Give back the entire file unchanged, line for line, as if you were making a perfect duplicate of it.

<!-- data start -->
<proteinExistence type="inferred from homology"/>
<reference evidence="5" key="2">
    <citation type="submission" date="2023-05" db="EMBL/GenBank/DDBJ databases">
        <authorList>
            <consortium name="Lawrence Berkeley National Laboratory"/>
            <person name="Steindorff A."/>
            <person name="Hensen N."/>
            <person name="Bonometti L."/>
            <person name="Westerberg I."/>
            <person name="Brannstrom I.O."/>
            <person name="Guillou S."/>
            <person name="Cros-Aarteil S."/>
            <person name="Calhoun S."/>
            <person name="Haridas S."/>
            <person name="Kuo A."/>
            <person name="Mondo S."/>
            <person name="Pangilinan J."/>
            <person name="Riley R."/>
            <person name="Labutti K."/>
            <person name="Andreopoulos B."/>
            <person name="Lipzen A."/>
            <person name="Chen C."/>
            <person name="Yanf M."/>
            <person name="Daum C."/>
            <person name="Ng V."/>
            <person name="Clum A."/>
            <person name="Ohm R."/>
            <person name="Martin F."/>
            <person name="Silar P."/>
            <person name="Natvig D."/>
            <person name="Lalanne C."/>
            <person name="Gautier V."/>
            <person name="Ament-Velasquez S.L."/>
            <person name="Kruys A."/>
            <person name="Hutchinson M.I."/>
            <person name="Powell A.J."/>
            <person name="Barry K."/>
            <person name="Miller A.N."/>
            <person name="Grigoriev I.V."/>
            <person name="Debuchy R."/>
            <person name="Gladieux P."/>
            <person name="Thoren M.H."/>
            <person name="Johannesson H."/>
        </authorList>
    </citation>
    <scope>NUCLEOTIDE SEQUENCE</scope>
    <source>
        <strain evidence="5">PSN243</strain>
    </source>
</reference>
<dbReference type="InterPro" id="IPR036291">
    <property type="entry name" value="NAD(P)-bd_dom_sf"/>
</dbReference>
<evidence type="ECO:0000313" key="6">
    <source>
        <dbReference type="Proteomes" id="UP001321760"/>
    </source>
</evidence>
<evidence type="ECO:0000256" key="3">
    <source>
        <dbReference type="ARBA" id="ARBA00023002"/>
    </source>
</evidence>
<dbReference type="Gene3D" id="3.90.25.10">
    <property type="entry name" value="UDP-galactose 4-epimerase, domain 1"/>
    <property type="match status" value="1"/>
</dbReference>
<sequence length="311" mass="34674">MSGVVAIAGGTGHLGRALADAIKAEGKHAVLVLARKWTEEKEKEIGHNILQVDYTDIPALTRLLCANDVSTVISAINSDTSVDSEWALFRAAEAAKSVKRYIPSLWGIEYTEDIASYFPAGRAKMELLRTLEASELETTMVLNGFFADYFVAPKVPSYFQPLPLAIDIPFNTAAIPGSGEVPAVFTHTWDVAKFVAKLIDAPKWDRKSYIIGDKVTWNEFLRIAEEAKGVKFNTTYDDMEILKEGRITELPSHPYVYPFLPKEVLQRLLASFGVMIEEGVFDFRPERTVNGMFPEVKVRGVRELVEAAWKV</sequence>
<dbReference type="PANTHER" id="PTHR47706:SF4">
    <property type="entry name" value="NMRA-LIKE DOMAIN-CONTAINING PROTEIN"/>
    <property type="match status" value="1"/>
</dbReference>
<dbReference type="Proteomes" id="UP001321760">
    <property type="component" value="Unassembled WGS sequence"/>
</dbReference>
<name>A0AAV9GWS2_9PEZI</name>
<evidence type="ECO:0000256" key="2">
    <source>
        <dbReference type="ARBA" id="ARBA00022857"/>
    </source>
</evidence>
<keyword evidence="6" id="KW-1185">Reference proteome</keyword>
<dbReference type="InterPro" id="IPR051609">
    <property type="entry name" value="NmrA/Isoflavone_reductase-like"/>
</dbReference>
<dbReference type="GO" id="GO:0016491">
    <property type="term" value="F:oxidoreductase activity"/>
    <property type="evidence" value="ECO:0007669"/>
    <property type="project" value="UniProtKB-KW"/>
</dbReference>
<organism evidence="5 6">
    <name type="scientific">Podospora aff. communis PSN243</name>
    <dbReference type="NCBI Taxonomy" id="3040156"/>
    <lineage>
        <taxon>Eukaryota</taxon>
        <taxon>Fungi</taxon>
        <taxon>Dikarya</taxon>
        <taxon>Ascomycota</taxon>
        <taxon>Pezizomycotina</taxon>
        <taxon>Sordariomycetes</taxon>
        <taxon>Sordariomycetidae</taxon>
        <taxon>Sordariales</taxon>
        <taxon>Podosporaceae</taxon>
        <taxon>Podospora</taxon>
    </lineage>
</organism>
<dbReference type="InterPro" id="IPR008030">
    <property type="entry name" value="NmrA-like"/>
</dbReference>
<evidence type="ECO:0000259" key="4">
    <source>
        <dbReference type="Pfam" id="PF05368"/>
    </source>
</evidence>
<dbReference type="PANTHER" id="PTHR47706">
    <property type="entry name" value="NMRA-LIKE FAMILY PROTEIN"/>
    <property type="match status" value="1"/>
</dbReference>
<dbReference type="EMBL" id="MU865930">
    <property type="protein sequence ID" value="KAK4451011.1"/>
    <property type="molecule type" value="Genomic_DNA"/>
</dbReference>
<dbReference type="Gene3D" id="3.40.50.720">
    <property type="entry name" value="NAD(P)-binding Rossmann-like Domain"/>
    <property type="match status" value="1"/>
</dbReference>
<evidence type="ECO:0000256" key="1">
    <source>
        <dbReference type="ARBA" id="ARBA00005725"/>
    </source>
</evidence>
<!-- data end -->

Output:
<proteinExistence type="inferred from homology"/>
<reference evidence="5" key="2">
    <citation type="submission" date="2023-05" db="EMBL/GenBank/DDBJ databases">
        <authorList>
            <consortium name="Lawrence Berkeley National Laboratory"/>
            <person name="Steindorff A."/>
            <person name="Hensen N."/>
            <person name="Bonometti L."/>
            <person name="Westerberg I."/>
            <person name="Brannstrom I.O."/>
            <person name="Guillou S."/>
            <person name="Cros-Aarteil S."/>
            <person name="Calhoun S."/>
            <person name="Haridas S."/>
            <person name="Kuo A."/>
            <person name="Mondo S."/>
            <person name="Pangilinan J."/>
            <person name="Riley R."/>
            <person name="Labutti K."/>
            <person name="Andreopoulos B."/>
            <person name="Lipzen A."/>
            <person name="Chen C."/>
            <person name="Yanf M."/>
            <person name="Daum C."/>
            <person name="Ng V."/>
            <person name="Clum A."/>
            <person name="Ohm R."/>
            <person name="Martin F."/>
            <person name="Silar P."/>
            <person name="Natvig D."/>
            <person name="Lalanne C."/>
            <person name="Gautier V."/>
            <person name="Ament-Velasquez S.L."/>
            <person name="Kruys A."/>
            <person name="Hutchinson M.I."/>
            <person name="Powell A.J."/>
            <person name="Barry K."/>
            <person name="Miller A.N."/>
            <person name="Grigoriev I.V."/>
            <person name="Debuchy R."/>
            <person name="Gladieux P."/>
            <person name="Thoren M.H."/>
            <person name="Johannesson H."/>
        </authorList>
    </citation>
    <scope>NUCLEOTIDE SEQUENCE</scope>
    <source>
        <strain evidence="5">PSN243</strain>
    </source>
</reference>
<dbReference type="InterPro" id="IPR036291">
    <property type="entry name" value="NAD(P)-bd_dom_sf"/>
</dbReference>
<evidence type="ECO:0000313" key="6">
    <source>
        <dbReference type="Proteomes" id="UP001321760"/>
    </source>
</evidence>
<evidence type="ECO:0000256" key="3">
    <source>
        <dbReference type="ARBA" id="ARBA00023002"/>
    </source>
</evidence>
<dbReference type="Gene3D" id="3.90.25.10">
    <property type="entry name" value="UDP-galactose 4-epimerase, domain 1"/>
    <property type="match status" value="1"/>
</dbReference>
<sequence length="311" mass="34674">MSGVVAIAGGTGHLGRALADAIKAEGKHAVLVLARKWTEEKEKEIGHNILQVDYTDIPALTRLLCANDVSTVISAINSDTSVDSEWALFRAAEAAKSVKRYIPSLWGIEYTEDIASYFPAGRAKMELLRTLEASELETTMVLNGFFADYFVAPKVPSYFQPLPLAIDIPFNTAAIPGSGEVPAVFTHTWDVAKFVAKLIDAPKWDRKSYIIGDKVTWNEFLRIAEEAKGVKFNTTYDDMEILKEGRITELPSHPYVYPFLPKEVLQRLLASFGVMIEEGVFDFRPERTVNGMFPEVKVRGVRELVEAAWKV</sequence>
<dbReference type="PANTHER" id="PTHR47706:SF4">
    <property type="entry name" value="NMRA-LIKE DOMAIN-CONTAINING PROTEIN"/>
    <property type="match status" value="1"/>
</dbReference>
<dbReference type="Proteomes" id="UP001321760">
    <property type="component" value="Unassembled WGS sequence"/>
</dbReference>
<name>A0AAV9GWS2_9PEZI</name>
<evidence type="ECO:0000256" key="2">
    <source>
        <dbReference type="ARBA" id="ARBA00022857"/>
    </source>
</evidence>
<keyword evidence="6" id="KW-1185">Reference proteome</keyword>
<dbReference type="InterPro" id="IPR051609">
    <property type="entry name" value="NmrA/Isoflavone_reductase-like"/>
</dbReference>
<dbReference type="GO" id="GO:0016491">
    <property type="term" value="F:oxidoreductase activity"/>
    <property type="evidence" value="ECO:0007669"/>
    <property type="project" value="UniProtKB-KW"/>
</dbReference>
<organism evidence="5 6">
    <name type="scientific">Podospora aff. communis PSN243</name>
    <dbReference type="NCBI Taxonomy" id="3040156"/>
    <lineage>
        <taxon>Eukaryota</taxon>
        <taxon>Fungi</taxon>
        <taxon>Dikarya</taxon>
        <taxon>Ascomycota</taxon>
        <taxon>Pezizomycotina</taxon>
        <taxon>Sordariomycetes</taxon>
        <taxon>Sordariomycetidae</taxon>
        <taxon>Sordariales</taxon>
        <taxon>Podosporaceae</taxon>
        <taxon>Podospora</taxon>
    </lineage>
</organism>
<dbReference type="InterPro" id="IPR008030">
    <property type="entry name" value="NmrA-like"/>
</dbReference>
<evidence type="ECO:0000259" key="4">
    <source>
        <dbReference type="Pfam" id="PF05368"/>
    </source>
</evidence>
<dbReference type="PANTHER" id="PTHR47706">
    <property type="entry name" value="NMRA-LIKE FAMILY PROTEIN"/>
    <property type="match status" value="1"/>
</dbReference>
<dbReference type="EMBL" id="MU865930">
    <property type="protein sequence ID" value="KAK4451011.1"/>
    <property type="molecule type" value="Genomic_DNA"/>
</dbReference>
<dbReference type="Gene3D" id="3.40.50.720">
    <property type="entry name" value="NAD(P)-binding Rossmann-like Domain"/>
    <property type="match status" value="1"/>
</dbReference>
<evidence type="ECO:0000256" key="1">
    <source>
        <dbReference type="ARBA" id="ARBA00005725"/>
    </source>
</evidence>